I read your documentation. The project is more then just a collection
of implementation. How much useful it is to abstract between PyCUDA
and PyOpenCL? Personnaly, I probably won't use that part, but I want
to abstract between CUDA and OpenCL.
I like the idea of making code generator that do transformation on the
input before doing other computation. This is something I wanted
Theano code generator to do, but I never got time to implement it.
What the current parameter derive_s_from_lp and derive_lp_from_s mean?
Also the code section is not something I call readable... Is is only
because I never used Mako? Andreas, I think you used mako, do you find
I'm not sure that forcing people to use Mako is a good idea. Can we do
I still think that we need to provide the user not just with a common
gpu nd array object. We need to also provide fonctions on it. But I'm
not sure how we should do this.
Andreas, do you have an idea?
On Wed, Jul 18, 2012 at 10:29 AM, Bogdan Opanchuk <mantihor(a)gmail.com> wrote:
> Hi all,
> Some of you may remember compyte discussions last year when I made the
> suggestion of creating a library with a compilation of GPGPU
> algorithms, working both with PyOpenCL and PyCuda. Long story short, I
> have finally found some time and created a prototype. The preliminary
> tutorial can be found at http://tigger.publicfields.net/tutorial.html
> and the project itself at https://github.com/Manticore/tigger . The
> examples are working and those few tests I have are running. The code
> in tigger.core is a mess, but I'm working on it.
> At this stage this library is a prototype (or even a proof of concept)
> whose fate is not sealed. My current plans are to refactor tigger.core
> and tigger.cluda (sorry for stealing the name, Andreas, I can change
> it :) over the course of a week or two and start filling it with
> actual algorithms. One of the first will be FFT, thus deprecating
> pyfft, list of other plans is in TODO.rst. On the other hand, the
> library could be made a part of compyte, although I'm not sure it'll
> fit its goals.
> Anyway, any sort of input is appreciated. Those who want to use the
> library for practical applications may want to wait for the next
> version, which is supposed to be somewhat stable.
> PyCUDA mailing list
first, please make sure to keep the list cc'd for archival on replies.
Alexander Kiselyov <yl3gdy(a)archlinux.us> writes:
> So how to address them correctly? I thought that it would be sufficient to
> copy to a buffer a list of 3 item lists, tell that global size is the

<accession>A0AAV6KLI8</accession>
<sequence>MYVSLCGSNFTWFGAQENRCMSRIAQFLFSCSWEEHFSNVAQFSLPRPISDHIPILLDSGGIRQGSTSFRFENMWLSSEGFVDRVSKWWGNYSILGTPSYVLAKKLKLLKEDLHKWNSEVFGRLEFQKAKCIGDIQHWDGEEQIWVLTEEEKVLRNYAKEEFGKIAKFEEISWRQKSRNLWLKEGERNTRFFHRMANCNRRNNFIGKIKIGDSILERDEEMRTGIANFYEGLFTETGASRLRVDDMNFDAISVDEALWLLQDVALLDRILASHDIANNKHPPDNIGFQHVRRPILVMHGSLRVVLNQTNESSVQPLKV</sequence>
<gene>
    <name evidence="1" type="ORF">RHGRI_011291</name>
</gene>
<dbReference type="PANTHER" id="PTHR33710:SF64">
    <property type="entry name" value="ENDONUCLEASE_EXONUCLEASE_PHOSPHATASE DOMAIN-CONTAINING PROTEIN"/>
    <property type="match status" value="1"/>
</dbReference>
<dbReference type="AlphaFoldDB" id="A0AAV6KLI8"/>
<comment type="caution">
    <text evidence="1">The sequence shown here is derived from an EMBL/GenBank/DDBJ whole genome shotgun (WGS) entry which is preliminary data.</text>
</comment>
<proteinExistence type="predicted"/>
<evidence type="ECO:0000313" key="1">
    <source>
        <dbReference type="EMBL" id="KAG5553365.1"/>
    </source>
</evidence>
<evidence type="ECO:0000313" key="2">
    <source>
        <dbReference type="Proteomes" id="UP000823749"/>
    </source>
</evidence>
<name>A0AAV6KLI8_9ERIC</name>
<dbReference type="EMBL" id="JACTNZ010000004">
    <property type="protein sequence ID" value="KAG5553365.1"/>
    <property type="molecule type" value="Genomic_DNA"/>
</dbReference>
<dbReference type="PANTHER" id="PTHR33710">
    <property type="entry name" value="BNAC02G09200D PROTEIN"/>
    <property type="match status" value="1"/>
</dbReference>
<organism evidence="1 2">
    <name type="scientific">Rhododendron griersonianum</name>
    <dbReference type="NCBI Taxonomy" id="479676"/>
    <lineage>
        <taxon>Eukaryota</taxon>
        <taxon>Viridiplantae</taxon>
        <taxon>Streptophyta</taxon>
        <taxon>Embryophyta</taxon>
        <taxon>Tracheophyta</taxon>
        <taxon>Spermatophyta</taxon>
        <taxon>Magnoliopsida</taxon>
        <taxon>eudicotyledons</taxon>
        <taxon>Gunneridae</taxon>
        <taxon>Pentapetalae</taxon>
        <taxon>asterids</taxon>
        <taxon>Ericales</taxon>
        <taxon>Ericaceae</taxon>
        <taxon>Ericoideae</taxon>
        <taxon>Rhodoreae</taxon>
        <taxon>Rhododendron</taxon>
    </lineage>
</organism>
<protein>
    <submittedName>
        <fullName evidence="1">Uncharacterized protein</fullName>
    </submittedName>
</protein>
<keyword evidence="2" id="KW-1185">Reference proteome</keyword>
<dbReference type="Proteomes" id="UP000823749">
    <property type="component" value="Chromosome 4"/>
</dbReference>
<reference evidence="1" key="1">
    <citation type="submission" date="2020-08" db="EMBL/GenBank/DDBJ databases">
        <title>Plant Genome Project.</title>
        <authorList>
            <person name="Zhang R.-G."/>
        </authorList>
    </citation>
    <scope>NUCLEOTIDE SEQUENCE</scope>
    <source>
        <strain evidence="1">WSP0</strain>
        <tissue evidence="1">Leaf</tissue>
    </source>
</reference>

> length of that list, and address elements of the array in OpenCL code as
> .x, .y, .z, using usual get_global_id(0) values as indexes. Am I wrong?
> Specification don't say about any peculiarities with 3-vectors.
Use pyopencl.array.vec.double3 as the dtype.
> Also I forgot to notice that, when running the code on Intel CPU, quite
> often it segfaults after finishing calculations (about 1 in 3 times).
Sure, that would explain that, too.
I've just observed super strange OpenCL behaviour with double3 with Intel
and Nvidia SDK. It can be shown in the following example. I sent an array
of double3 (in __global) and a double value (in __const) to device, added
the value to x and y components of each array item. It showed that only a
half of items were really increased. I'm really puzzled if it was my
obscure error. Python code was used before and worked correctly.
Here (http://pastebin.com/40e5cya3) is the kernel, here
(http://pastebin.com/yjfZRxVL) is my Python code for running OpenCL. Note
that printf's in kernel aren't triggered during runtime.
Using Arch Linux 64-bit, Intel OpenCL SDK version 2012, Nvidia SDK with
drivers 302.17, pyopencl 2012.1. Both SDK support OpenCL 1.1 specification.
I wonder how to use double3 properly and what I'm doing wrong.
please make sure to keep the list cc'd for archival.
Andrew Miller <ajm09c(a)acu.edu> writes:
> Thanks for all your work on this, these are excellent tools!
> I'm sorry that I keep bringing up errors, but it seems that the dot product
> has some unusual behavior when a combination of float and complex arrays
> are used.
> PyOpenCL gives an incorrect answer when calculating dot on a complex and
> float array, and an error when using a float and complex array (just
> switching the order of the arguments).
This should be fine with all possible type combinations now (in the git tree).
Thanks for the report!
Some of you may remember compyte discussions last year when I made the
suggestion of creating a library with a compilation of GPGPU
algorithms, working both with PyOpenCL and PyCuda. Long story short, I
have finally found some time and created a prototype. The preliminary
tutorial can be found at http://tigger.publicfields.net/tutorial.html
and the project itself at https://github.com/Manticore/tigger . The
examples are working and those few tests I have are running. The code
in tigger.core is a mess, but I'm working on it.
At this stage this library is a prototype (or even a proof of concept)
whose fate is not sealed. My current plans are to refactor tigger.core
and tigger.cluda (sorry for stealing the name, Andreas, I can change
it :) over the course of a week or two and start filling it with
actual algorithms. One of the first will be FFT, thus deprecating
pyfft, list of other plans is in TODO.rst. On the other hand, the
library could be made a part of compyte, although I'm not sure it'll
fit its goals.
Anyway, any sort of input is appreciated. Those who want to use the
library for practical applications may want to wait for the next
version, which is supposed to be somewhat stable.
On Monday 16 Jul 2012 07:58:31 Andreas Kloeckner wrote: